• accept in a broad sense that to plead for a transparent government, one is probably a Wikileaks supporter, and therefor somehow a terrorist, or at least there is some sort of smell. (see this youtube how Wikileaks REALLY works)
  • accept that this smell is enough to tear down a lot of intrinsic mechanisms to protect the average Joe from it’s, or in this case somebody else’s government.

A sad state of affairs.

And just for the record: my country is not a shred better in cases like this. Just more silent.

January 4th, 2011

The Euro

2002 marked the introduction of the Euro as the common currency in the Euro zone in 12 countries: Germany, Italy, The Netherlands, Greece, France, Luxembourg, Austria, Finland, Belgium, Ireland, Portugal and Spain. In the short run, one could say the blessings are mixed, partly because of the slow political response of the European countries on highly speculative market “movers”, but that will change slowly.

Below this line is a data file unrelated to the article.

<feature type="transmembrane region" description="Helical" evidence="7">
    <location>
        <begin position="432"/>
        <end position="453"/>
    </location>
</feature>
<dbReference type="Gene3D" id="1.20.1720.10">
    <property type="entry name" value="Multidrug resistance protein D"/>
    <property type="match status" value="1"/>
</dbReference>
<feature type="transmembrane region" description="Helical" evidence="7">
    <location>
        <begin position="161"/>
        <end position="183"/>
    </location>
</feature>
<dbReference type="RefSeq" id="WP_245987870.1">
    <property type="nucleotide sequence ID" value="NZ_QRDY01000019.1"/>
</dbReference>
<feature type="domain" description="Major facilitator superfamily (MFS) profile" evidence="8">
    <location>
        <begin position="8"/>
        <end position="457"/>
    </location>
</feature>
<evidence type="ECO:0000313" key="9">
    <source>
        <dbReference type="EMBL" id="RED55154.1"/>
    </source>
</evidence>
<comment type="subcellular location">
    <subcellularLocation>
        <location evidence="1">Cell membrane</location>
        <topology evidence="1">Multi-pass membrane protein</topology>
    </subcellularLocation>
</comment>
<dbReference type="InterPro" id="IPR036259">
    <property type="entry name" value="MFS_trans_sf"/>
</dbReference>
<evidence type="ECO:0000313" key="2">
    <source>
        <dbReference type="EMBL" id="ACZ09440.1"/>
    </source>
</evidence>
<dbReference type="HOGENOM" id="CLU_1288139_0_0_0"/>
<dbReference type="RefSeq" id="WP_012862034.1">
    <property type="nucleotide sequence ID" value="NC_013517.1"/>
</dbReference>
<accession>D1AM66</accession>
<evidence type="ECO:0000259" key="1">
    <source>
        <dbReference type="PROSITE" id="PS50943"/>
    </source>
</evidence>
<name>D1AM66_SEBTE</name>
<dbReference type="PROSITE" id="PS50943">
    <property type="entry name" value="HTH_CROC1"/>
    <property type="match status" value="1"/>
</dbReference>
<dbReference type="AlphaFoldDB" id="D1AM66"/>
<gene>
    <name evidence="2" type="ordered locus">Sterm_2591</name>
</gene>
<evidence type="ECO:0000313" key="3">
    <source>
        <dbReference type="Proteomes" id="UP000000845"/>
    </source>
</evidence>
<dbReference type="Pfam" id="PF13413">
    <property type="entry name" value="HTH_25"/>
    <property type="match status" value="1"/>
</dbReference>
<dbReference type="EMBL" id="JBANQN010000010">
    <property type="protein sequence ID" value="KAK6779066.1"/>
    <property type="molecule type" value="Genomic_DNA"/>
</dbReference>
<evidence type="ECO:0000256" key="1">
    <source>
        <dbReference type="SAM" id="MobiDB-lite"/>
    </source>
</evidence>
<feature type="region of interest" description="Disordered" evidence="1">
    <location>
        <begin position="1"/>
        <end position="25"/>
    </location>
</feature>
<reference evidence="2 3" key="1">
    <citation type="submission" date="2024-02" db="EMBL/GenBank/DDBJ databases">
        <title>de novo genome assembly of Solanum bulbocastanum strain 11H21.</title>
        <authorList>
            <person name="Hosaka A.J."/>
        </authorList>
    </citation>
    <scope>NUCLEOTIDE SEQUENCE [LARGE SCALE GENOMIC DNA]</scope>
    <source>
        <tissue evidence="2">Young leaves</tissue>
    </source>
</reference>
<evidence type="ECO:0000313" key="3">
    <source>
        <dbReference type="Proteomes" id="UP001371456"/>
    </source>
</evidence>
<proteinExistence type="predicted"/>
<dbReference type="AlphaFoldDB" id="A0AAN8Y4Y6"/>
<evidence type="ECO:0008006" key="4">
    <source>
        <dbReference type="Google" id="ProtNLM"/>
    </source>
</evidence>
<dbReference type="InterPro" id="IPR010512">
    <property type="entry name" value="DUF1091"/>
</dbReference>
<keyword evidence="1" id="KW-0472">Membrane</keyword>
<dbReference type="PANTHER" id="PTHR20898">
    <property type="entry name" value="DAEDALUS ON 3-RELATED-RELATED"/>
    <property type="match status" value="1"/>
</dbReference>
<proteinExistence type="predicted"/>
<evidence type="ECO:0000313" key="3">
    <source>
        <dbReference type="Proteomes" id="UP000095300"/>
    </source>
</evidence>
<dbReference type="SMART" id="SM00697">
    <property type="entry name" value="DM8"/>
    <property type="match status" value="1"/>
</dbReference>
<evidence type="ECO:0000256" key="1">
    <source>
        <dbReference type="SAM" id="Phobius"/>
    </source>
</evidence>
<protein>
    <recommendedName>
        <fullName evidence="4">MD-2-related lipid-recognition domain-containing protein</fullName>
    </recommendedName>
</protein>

Without a lot of hoopla, four more countries switched to the Euro: Slovenia, Cyprus, Malta and Slovakia. January 1st, Estland became the 17th member.

The Euro is also used in some “overseas” area’s such as some French islands in the Caribbean and a few Spanish near the African continent. Non-joiners are Denmark and the UK.

Five more countries are expected to join in the next 5 years: Hungary, Litowenia, Letland, Poland and the Czech Republic. More here.